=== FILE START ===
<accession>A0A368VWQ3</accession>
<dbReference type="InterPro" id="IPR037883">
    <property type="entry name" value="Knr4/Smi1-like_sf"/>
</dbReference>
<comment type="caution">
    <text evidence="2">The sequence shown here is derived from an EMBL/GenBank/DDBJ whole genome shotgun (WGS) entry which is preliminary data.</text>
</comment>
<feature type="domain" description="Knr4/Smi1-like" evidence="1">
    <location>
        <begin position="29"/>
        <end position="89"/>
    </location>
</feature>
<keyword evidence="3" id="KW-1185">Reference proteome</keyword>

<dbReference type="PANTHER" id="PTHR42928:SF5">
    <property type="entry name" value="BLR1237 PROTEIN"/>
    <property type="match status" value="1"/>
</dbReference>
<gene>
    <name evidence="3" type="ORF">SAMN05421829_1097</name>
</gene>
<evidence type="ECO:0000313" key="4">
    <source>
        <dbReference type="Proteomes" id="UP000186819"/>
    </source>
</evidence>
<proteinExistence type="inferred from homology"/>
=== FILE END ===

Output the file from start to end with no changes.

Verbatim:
<accession>A0A368VWQ3</accession>
<dbReference type="InterPro" id="IPR037883">
    <property type="entry name" value="Knr4/Smi1-like_sf"/>
</dbReference>
<comment type="caution">
    <text evidence="2">The sequence shown here is derived from an EMBL/GenBank/DDBJ whole genome shotgun (WGS) entry which is preliminary data.</text>
</comment>
<feature type="domain" description="Knr4/Smi1-like" evidence="1">
    <location>
        <begin position="29"/>
        <end position="89"/>
    </location>
</feature>
<keyword evidence="3" id="KW-1185">Reference proteome</keyword>

<dbReference type="PANTHER" id="PTHR42928:SF5">
    <property type="entry name" value="BLR1237 PROTEIN"/>
    <property type="match status" value="1"/>
</dbReference>
<gene>
    <name evidence="3" type="ORF">SAMN05421829_1097</name>
</gene>
<evidence type="ECO:0000313" key="4">
    <source>
        <dbReference type="Proteomes" id="UP000186819"/>
    </source>
</evidence>
<proteinExistence type="inferred from homology"/>